A study conducted on patients with early stage breast cancer suggested that even small tumors that are thought to be less serious can be aggressive.
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According to the study, which is to be presented in the ESMO 2017 Congress, Madrid, approximately one in four tumors were found aggressive; but could be cured through chemotherapy. A 70-gene signature was used in identifying these aggressive tumors.
The MINDACT study involved 6,693 women who had early stage breast cancer (lymph node negative or 1-3 lymph node positive).
Prior MINDACT reports indicated that nearly 46% of the patients, who were at an increased risk of relapse and taking Adjuvant therapy, might not need chemotherapy. As per MammaPrint - a genomic signature which works for forecasting the clinical outcomes in women with early stage breast cancer – these women possessed a decreased genomic risk for relapsing.
In the sub analysis, genomic as well as clinical risk of 826 patients from MINDACT, who had a primary tumor of size not more than 1 cm (pT1abpN0), was analyzed. Among them, 24% (196 patients), were identified to have high genomic risk and low clinical risk. These patients were then randomly categorized either to receive or not receive chemotherapy.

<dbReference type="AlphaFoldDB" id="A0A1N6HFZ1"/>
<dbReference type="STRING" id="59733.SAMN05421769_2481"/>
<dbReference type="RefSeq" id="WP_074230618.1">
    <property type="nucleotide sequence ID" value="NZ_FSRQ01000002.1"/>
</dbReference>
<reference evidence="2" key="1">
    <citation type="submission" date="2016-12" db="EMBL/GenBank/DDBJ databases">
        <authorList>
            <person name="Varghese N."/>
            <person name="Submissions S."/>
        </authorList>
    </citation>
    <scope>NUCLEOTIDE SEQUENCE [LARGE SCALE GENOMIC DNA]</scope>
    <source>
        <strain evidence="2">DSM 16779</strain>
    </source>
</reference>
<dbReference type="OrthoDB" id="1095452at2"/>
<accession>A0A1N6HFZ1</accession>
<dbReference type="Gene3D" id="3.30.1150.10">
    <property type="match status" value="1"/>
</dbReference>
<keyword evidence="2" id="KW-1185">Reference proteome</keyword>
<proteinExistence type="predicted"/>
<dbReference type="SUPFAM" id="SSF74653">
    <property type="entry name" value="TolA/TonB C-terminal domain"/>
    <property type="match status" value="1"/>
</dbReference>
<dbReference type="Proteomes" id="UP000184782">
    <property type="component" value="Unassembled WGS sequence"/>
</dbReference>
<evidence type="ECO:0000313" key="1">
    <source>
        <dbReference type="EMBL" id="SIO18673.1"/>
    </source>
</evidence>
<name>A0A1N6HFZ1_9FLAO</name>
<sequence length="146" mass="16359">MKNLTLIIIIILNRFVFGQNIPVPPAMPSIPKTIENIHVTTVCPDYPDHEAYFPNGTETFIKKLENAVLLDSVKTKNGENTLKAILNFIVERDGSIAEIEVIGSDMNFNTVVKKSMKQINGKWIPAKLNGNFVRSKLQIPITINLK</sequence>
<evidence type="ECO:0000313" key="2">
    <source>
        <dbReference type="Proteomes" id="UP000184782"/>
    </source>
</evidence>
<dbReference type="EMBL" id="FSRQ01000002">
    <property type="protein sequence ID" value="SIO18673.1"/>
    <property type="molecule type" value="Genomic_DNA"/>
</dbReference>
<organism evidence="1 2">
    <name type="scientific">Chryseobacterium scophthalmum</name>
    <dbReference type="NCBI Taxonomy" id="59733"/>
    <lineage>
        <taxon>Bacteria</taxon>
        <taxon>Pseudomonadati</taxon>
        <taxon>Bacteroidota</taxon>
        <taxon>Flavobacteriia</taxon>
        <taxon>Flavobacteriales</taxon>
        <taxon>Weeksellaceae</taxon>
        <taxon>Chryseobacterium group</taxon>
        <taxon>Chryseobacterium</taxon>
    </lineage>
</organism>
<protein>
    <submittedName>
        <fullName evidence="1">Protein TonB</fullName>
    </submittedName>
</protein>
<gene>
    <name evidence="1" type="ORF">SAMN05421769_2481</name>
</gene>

The findings showed that among patients who received chemotherapy, only a few experienced disease recurrences in five years, indicating increased rates of disease-free survival, distant metastases-free survival and overall survival. These results prove that the patients benefited from chemotherapy.
This was striking because based on clinical criteria alone you would say that these tumors are not aggressive and therefore patients do not need chemotherapy.”
Dr. Fatima Cardoso, senior author of the study and Co-Principal Investigator of MINDACT
Dr Evandro de Azambuja from the Jules Bordet Institute, Belgium, commented that the results points out the importance of tumor biology along with the size of the tumor in predicting breast cancer prognosis.
She added that, even though small node negative tumors are categorized as having low clinical risk, they can be very aggressive. Also, the age of the patient, his/her performance status, preferences and comorbidities should be taken into account.
According to Dr. Konstantinos Tryfonidis, the lead author and a researcher at the European Organization for Research and Treatment of Cancer (EORTC), their results contradict the assumption that all small tumors are less severe and do not require adjuvant chemotherapy.